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Congratulations! You have chosen to climb Mount
Everest – the highest point on Earth’s surface, above
sea level.
To learn more about Everest, visit the following web sites: (not limited to the following)
http://www.peakbagger.com/peak.aspx?pid=10640
http://www.peakware.com/peaks.html?pk=80
http://www.mnteverest.net/history.html
http://www.asian-trekking.com/trekking_peaks/trekpeaks-main.htm
http://www.geocities.com/lukla_kala_patar/lukla-jiri-trail-4.html
You will need to be in excellent physical condition and health. You will
need to plan your trip at least one year in advance. And you will need to
plan to dedicate at least two months for the journey. From your point of
origin, you must get to Kathmandu, Nepal. You can begin your journey
from either Lukla Airport or by trekking along the Jiri Trail (start in Jiri -an
extra ten days.
Alternate Name(s)
Qomolangma; Sagarmatha; Chomolungma
Subpeaks
Mount Everest-South Summit (8749
m/28,704 ft)
Latitude/Longitude (WGS84)
27В° 59' N; 86В° 56' E
27.99003, 86.929837 (Dec Deg)
493101E 3096100N Zone 45 (UTM)
Country
China (Highest Point)/Nepal (Highest Point)
State/Province
Tibet (Highest Point)/SagamДЃthДЃ (Highest
Point)
WorldAtlas.com
Mount Everest is located at 27В° 59' N; 86В° 56' E. Locate that point on the map,
and locate your point of origin on the map. Also, locate Kathmandu, Lukla and Jiri on the map. How far do
you have to travel to get to Lukla Airport or Jiri, the starting point for an Everest expedition?
Satellite image of Mount Everest: http://visibleearth.nasa.gov/view_rec.php?id=564
These are two comparison images of Mount Everest and its surroundings,
along the border of Nepal and Tibet. The peak of Mount Everest, the
highest elevation on Earth at 8,848 meters (29,028 feet), can be seen near
the center of each image. The image at the top was acquired through thick
cloud cover by the Spaceborne Imaging Radar-C/X- band Synthetic
Aperture Radar (SIR-C/X-SAR) aboard the space shuttle Endeavour on
April 16, 1994. The image on the bottom is an optical photograph taken by
the Endeavour crew under clear conditions during the second flight of SIRC/X-SAR on October 10, 1994. Both images show an area approximately
70 kilometers by 38 kilometers (43 miles by 24 miles) that is centered at
28.0 degrees north latitude and 86.9 degrees east longitude. North is
toward the upper left. The colors in the radar image were obtained using the
following radar channels: red represents the L- band (horizontally
transmitted and received); green represents the L-band (horizontally
transmitted and vertically received); blue represents the C- band
(horizontally transmitted and vertically received). Radar illumination is from
the top of the frame. The optical photograph has been geometrically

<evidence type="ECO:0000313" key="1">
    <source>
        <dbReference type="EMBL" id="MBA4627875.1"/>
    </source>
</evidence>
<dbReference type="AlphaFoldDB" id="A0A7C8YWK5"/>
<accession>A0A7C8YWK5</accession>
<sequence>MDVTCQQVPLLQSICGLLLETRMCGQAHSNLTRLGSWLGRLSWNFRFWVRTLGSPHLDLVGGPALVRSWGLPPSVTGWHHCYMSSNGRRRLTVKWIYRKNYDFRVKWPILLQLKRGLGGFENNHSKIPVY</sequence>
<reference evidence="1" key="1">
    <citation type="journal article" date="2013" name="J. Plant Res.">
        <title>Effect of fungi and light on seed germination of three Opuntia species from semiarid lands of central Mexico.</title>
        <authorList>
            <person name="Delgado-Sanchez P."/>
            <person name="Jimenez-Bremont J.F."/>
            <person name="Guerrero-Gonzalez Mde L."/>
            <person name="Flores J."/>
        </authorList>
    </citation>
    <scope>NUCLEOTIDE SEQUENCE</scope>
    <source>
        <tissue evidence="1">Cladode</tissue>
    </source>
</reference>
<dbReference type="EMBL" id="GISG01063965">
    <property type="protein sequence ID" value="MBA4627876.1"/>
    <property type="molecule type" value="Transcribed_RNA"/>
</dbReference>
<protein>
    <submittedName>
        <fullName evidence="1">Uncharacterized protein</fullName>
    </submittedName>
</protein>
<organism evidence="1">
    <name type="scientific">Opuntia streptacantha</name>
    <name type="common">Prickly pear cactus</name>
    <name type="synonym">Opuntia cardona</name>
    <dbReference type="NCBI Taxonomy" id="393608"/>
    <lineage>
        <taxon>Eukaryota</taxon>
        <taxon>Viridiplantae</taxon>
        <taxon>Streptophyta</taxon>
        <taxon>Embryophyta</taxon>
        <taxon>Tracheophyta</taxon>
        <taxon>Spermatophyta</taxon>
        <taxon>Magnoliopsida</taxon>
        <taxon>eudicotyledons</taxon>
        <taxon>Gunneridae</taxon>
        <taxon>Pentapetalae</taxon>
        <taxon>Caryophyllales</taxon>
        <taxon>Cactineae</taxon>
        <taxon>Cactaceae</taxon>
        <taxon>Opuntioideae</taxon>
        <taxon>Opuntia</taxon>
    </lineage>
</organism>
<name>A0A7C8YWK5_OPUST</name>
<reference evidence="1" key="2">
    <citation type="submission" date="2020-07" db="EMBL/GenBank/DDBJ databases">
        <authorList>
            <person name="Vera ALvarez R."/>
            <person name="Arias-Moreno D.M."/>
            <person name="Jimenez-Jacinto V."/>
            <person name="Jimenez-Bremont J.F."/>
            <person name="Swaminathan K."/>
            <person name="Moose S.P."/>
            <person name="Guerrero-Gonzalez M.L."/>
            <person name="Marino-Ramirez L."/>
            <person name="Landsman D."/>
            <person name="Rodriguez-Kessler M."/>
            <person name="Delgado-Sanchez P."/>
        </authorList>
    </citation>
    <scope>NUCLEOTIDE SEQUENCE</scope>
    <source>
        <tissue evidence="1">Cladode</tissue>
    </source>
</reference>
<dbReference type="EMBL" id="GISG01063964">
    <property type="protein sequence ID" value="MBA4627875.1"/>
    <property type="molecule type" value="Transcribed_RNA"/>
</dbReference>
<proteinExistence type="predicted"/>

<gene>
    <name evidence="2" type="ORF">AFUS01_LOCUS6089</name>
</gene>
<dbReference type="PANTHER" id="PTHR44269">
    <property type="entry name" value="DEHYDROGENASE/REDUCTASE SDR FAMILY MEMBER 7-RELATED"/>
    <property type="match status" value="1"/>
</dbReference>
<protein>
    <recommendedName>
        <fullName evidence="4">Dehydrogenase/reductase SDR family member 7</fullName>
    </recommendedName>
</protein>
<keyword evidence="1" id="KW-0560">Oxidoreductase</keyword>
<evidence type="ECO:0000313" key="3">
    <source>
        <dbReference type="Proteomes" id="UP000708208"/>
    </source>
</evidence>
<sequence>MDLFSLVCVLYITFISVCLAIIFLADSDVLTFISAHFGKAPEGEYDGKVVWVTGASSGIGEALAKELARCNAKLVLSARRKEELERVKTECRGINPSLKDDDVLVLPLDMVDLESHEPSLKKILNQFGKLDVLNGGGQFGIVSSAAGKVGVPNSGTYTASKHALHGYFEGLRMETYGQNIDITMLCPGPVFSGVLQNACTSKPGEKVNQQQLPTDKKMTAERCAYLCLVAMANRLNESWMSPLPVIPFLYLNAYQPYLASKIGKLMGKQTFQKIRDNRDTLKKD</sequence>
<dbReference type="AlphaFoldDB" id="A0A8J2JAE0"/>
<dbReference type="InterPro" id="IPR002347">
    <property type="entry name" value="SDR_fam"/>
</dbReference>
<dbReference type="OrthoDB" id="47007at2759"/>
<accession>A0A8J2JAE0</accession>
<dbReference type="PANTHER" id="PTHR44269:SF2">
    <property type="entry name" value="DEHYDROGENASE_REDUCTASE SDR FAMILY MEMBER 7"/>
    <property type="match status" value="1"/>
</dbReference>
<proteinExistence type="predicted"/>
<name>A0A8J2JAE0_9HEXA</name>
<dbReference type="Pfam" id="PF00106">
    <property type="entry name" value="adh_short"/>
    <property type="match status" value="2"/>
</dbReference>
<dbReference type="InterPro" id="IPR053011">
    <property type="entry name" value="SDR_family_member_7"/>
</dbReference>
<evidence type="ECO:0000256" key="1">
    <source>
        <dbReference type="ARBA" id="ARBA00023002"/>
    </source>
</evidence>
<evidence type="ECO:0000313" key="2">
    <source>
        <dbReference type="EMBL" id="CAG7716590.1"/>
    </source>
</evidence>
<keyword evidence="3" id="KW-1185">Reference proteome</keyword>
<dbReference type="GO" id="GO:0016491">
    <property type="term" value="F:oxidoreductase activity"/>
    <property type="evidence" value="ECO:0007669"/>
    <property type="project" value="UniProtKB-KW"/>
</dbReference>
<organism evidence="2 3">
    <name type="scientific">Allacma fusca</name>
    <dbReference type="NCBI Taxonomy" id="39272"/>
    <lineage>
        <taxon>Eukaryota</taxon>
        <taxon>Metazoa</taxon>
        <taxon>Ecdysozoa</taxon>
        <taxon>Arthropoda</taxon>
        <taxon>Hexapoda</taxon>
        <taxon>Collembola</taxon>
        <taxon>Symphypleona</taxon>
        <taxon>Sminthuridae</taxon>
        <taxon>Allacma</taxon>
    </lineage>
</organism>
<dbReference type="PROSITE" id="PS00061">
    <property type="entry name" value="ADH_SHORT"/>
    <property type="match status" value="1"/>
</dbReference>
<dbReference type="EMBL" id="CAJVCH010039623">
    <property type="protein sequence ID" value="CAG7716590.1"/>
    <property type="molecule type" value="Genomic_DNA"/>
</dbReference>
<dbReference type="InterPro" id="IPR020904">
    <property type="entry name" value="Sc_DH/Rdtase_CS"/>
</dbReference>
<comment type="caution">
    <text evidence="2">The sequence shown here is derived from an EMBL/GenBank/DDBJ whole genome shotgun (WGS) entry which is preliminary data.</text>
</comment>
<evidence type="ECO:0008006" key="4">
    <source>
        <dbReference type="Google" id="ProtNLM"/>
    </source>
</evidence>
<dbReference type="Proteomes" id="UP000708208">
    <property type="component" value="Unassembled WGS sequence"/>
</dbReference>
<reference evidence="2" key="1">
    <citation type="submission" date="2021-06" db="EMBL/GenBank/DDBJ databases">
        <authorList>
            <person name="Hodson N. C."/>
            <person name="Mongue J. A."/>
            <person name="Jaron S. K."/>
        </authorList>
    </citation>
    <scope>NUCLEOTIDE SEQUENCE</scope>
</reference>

adjusted to better match the area shown in the radar image. Many features
of the Himalayan terrain are visible in both images. Snow covered areas
appear white in the optical photograph while the same areas appear bright
blue in the radar image. The radar image was taken in early spring and
shows deep snow cover, while the optical photograph was taken in late
summer and shows minimum snow cover. The curving and branching
features seen in both images are glaciers. The two wavelengths and
multiple polarizations of the SIR-C radar are sensitive to characteristics of
the glacier surfaces that are not detected by conventional photography,
such as the ice roughness, water content and stratification. For this reason,
the glaciers show a variety of colors in the radar image (blue, purple, red,
yellow, white) but only appear as gray or white in the photograph. Field data
from other SIR-C/X-SAR test sites, such as the Alpine glaciers of Austria,
are being used to help interpret data from remote regions like Mount
Everest.
NASA/JPL//NIMA
The airport and village of Lukla, starting point for Everest expeditions.
For additional information on the Tyengboche Monastery visit http://www.pbs.org/wgbh/nova/everest/history/tyengboche.html
For additional information on Khumbu Ice Fall: http://www.pbs.org/wgbh/nova/everest/earth/glacier.html
New ways to explore Everest:
пѓ�Helicopter http://www.mounteverest.net/story/EverestMysteryChopperMagic-SUMMITIMAGESMay272005.shtml
пѓ� Satellite photography http://visibleearth.nasa.gov/view_rec.php?id=564
пѓ� 3-D flyover http://www.geoeye.com/gallery/everest/default.htm
пѓ� National Geographic http://www.nationalgeographic.com/everest/
� Travel with “Flat Stanley” http://www.taclimbsdenali.com/flatstanley/default.asp
пѓ� Science on Everest (Mountain Zone) http://classic.mountainzone.com/everest/science.stm
пѓ� Cellular telephone
пѓ� http://www.greatoutdoors.com/published/climb/expeditions/everest2006ongreatoutdoorscom/page5.html
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